Glycemic Index and Glycemic Load- Understanding The Limitations
First introduced to the world at large back in the early 1980’s, the glycemic index was initially developed as a tool to help diabetics make better food choices by creating a numerical system to measure the impact of foods on blood sugar levels. Since then, the glycemic index and later, glycemic load became a standard for many as a way of determining how healthy a particular food may or may not be. Numerous popular books on the market and dietary guidelines recommend using glycemic index and glycemic load as simple way to lose weight and stay healthy as well as a preventive measure against cancer, obesity and the slew of metabolic diseases that accompany it. In a way, the glycemic index became a simple solution to the modern problem of maintaining a healthy body weight and figuring out what we should and should not eat. However as enticing as such a solution might sound, the science behind it is far more complex and many authorities in the field of nutrition question its usefulness outright.[3,5,6,7] One of the recurrent problems facing most people seeking to lose weight and eat healthier in our society is that of oversimplification. Namely, the tendency of many ‘nutritional solutions’ to be whittled down into easy to digest news bytes that are also easy to sell. It’s an approaches that works wonders for marketing purposes but has little or no real educational value to the general public as you don’t sell an idea by delving into its inherent limitations. The glycemic index is a case in point. While it can be instructional to some degree, the assignment of a low glycemic index value to a food is by no means an iron-clad indication of whether it’s good for you or not. The innumerable combinations of different foods in our meals, individual variations in food absorption rates and discrepancies in the measurements of foods grown in different soils all make it questionable as a simple one stop solution. More importantly, processed foods high in sugar and fat may have a low glycemic index value but it would be absurd to consider them healthy choices by any stretch of the imagination due to their high calorie value and low nutritional yields.[1,3] In this article we will take a hard look at the glycemic index and show what it can and cannot tell us about foods.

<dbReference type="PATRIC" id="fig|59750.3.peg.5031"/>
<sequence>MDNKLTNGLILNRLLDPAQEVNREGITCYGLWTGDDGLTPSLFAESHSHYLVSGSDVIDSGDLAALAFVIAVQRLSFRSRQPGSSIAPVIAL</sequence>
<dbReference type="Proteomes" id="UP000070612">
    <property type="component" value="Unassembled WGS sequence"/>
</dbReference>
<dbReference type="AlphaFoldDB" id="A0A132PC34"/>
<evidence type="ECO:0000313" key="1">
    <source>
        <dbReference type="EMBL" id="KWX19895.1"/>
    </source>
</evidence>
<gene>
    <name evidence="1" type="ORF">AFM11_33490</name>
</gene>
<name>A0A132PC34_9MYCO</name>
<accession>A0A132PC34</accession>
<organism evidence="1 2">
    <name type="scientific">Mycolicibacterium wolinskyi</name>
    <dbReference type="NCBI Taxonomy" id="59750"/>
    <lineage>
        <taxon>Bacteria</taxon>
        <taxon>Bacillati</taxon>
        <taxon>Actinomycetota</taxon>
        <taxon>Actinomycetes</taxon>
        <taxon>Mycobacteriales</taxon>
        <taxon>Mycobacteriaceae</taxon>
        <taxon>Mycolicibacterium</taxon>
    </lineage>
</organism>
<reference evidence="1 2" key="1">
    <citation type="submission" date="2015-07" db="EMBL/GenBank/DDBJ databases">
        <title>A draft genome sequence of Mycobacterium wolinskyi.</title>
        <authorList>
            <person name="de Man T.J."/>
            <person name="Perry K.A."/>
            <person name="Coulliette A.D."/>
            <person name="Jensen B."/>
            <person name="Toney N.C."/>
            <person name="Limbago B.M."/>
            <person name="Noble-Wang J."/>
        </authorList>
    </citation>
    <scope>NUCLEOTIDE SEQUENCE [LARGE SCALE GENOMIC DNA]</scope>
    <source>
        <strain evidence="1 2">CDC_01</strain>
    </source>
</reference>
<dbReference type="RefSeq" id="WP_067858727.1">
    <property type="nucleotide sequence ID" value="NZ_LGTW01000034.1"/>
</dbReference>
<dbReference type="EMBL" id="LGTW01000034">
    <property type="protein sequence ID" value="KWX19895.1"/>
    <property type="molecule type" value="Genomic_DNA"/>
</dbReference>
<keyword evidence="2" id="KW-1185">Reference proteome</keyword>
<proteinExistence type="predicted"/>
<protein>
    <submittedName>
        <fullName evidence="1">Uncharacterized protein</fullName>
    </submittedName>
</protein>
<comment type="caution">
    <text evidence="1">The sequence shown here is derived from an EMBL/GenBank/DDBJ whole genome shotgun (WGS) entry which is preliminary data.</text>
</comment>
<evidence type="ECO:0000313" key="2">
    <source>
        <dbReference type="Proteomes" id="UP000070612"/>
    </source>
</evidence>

Glycemic Index and Glycemic Load- Understanding The Role Of Carbohydrates
In order to understand the limitations of glycemic index values we must first understand the nature of carbohydrates and what happens in our bodies when we eat them. There are two forms of carbohydrates as defined by their biochemical structure- simple carbohydrates and complex carbohydrates. Simple carbohydrates are sugars that can be further subdivided into single sugars (monosaccharides) and compound sugars (disaccharides)- which are combinations of two single sugars. Examples of single sugars are glucose- which is the primary fuel for our brain and muscles, fructose, the naturally occurring and extremely sweet sugar in fruit and vegetables and galactose. Examples of compound sugars are sucrose or table sugar- which is a combination of a glucose molecule and a fructose molecule, lactose or milk sugar- which is a combination of a glucose molecule and a galactose molecule and maltose (malt sugar) which is a combination of two glucose molecules. On the other side of the spectrum are complex carbohydrates (polysaccharides) which can be thought of as large chains of glucose molecules strung together and are thus much more complex in structure than simple sugars. Some common examples of complex carbohydrates are grains, beans, oats, rice and potatoes and bread.